As a child, I would sometimes sit in front of my mother’s bookcase and look at her collection of hardcover Anne Rice novels. I was too young to read them (or much of anything at all), but I loved how they looked. The cover art was rich and detailed, and covered with mysterious figures and enticing titles. They stoked a sense of mystery in me, even if I was only old enough to look.
If I wanted scary, I had plenty of other places to look. My elementary school library was filled with regionally-published anthologies of ghost stories. They were everywhere, and all with a similar aesthetic. These simple ghost stories were just a little bit more age appropriate. Less teeth, I suppose. But still spooky, and so very popular. Southerners love ghost stories, no matter the age.
There’s something about the south and it’s ghosts. I wish I could put my finger on something objective or tangible, but I really can’t. I suppose it’s a matter of my raising. Anyone can feel haunted by their childhood home. But when I visit Alabama and drive down the winding country roads I knew as a child, I hear all those ghosts calling out to me.
Let me make something clear real quick – I don’t believe in ghosts. I don’t even believe in God. I’d like to lay eyes on either, and it’s not been a lack of trying.
Belief or none, something about Alabama still feels haunted. I can almost feel all those ghosts brushing against me everywhere I go. It’s a natural part of the landscape. Everything’s old, rotten, and miserable. The perfect place for a haunting.
It could be the south’s quiet nature combined with its unsavory past. Everywhere you go is thick with the stench of the Civil War, and those lonely rural stretches really start to get under your skin if you think about it too much while your drive through. It’s almost like the ghosts of the old south notice the emptiness, and so they do the polite southern thing and fill the silence with some friendly chatter.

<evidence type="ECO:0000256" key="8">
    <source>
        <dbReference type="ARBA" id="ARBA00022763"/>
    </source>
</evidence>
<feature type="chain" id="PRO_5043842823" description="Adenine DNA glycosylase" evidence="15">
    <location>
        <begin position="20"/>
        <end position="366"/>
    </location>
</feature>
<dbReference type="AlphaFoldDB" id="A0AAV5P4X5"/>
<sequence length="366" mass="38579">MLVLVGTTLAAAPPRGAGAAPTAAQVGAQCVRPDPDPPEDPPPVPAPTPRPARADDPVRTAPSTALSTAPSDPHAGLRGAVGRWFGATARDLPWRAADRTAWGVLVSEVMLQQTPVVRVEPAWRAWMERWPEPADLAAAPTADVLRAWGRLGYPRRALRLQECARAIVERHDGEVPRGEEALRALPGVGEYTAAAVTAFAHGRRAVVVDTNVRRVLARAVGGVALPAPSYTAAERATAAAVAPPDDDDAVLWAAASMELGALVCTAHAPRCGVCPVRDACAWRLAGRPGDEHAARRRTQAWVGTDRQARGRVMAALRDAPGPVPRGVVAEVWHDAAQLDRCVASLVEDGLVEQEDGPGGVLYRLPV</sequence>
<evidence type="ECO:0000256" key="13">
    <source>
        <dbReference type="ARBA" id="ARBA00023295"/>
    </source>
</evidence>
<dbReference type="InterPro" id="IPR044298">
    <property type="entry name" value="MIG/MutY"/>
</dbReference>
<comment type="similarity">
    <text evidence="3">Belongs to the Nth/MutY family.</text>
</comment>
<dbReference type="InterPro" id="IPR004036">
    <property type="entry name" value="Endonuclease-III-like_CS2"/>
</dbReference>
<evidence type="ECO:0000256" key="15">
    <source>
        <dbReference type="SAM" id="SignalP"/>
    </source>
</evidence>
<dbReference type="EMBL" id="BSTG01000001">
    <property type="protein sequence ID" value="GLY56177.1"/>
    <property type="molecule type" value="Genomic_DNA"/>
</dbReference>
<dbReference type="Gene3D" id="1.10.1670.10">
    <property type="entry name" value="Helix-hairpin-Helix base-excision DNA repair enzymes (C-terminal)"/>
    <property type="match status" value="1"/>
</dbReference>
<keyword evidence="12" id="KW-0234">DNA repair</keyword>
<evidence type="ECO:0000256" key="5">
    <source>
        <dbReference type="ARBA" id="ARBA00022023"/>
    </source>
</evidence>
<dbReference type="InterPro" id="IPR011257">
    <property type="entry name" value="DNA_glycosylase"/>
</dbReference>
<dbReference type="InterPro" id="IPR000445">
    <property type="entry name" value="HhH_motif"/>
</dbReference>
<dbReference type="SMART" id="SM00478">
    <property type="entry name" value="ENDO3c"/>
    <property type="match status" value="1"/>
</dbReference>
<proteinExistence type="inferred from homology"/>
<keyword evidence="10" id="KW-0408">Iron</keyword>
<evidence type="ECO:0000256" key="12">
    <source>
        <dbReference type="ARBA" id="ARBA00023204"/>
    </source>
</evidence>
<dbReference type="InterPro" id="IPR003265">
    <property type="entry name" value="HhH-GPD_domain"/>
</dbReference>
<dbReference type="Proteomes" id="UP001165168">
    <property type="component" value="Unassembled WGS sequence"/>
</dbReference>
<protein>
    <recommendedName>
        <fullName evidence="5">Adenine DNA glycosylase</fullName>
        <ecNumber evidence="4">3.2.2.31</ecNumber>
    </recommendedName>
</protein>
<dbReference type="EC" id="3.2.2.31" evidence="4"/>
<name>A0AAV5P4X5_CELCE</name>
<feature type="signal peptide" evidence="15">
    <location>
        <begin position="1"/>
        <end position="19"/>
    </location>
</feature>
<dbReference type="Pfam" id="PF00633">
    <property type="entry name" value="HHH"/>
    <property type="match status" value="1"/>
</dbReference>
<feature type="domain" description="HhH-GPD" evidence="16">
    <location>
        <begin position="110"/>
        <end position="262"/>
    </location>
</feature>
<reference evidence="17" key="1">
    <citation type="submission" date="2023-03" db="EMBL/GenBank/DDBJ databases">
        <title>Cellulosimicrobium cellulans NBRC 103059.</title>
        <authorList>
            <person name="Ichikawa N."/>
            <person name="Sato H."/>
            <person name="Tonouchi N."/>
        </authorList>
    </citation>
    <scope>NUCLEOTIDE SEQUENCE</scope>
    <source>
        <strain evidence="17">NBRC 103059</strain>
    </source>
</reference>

Truth is, New England is probably just as ghostly. It’s older, with more historic gravestones and plenty of its own battlegrounds. Maybe I just like to think of the south as more ‘haunted’ because it’s stalked as ardently by the ghosts of my own ancestors, and my own past.
While I’ve certainly noticed the haunted south, everyone else has, too. We have a whole literary genre to show for it. “Southern Gothic”, it’s called. But there isn’t a “New England Gothic”.
Why? What about the south is more haunted than everywhere else?
Think about Southern Gothic. It’s all about mysterious, empty places and unpleasant pasts. Dirty secrets and gossip. Old bloodlines and old money. Decay. Defeat. None of it is entirely unique, but if you mix it together, you get a budding analogy for the defeated south. Southern Gothic isn’t distinct from its cousin genres. It’s just a special flavor of americana.
I’m not a literature professor, so I’m not going to sit here and give a lecture about the tropes and trends of Southern Gothic. But I will tell you this: when I was a middle schooler entranced by Poe’s The Fall of the House of Usher, I didn’t envision the colonial Boston estate that the titular manor was based on. Instead, I imagined a yawning, decrepit southern plantation. Maybe it’s in my blood, but in a story so filled with despair, it just seemed to fit.
When I was a child, my school librarian loved to read passages from a book called Thirteen Alabama Ghosts & Jeffrey. The stories were suitably spooky, and all based on supposedly true hauntings from all over the state. I loved listening to them. After a couple years, I knew many of them by heart, and I sometimes looked at maps of the state to try and find the little towns were those stories took place. That was what made them scarier than your standard ghost story: the fact that they took place in my own neighborhood.
When I grew up, I mentioned this book to a writing group I’d joined. They thought it sounded charming, and we even looked at some of the old-school covers for the book and its sequels online.
When I took a trip home, I saw a new edition of the original book at a regional store. I bought it, even though it seemed overpriced, because I wanted to explore it for it’s nostalgic value. Imagine my surprise when I leafed through it, looking through all of these once cherished, now forgotten stories, and I realized just what they were about.
Everywhere I looked, I saw the south’s sad past. I saw the Civil War. I saw racism, poverty, ignorance, and sorrow. It was so much more frightening the second time through.
That’s what gives Southern Gothic its flavor. The history of the south is slow-cooked in misery. It doesn’t mean we can’t still love it. But stories like these are echoes of what ails us. I’m glad that our librarian read Thirteen Alabama Ghosts to us as children, because we needed to hear it. It’s not the sort of thing we can hide from. Like a ghost, it’s always there.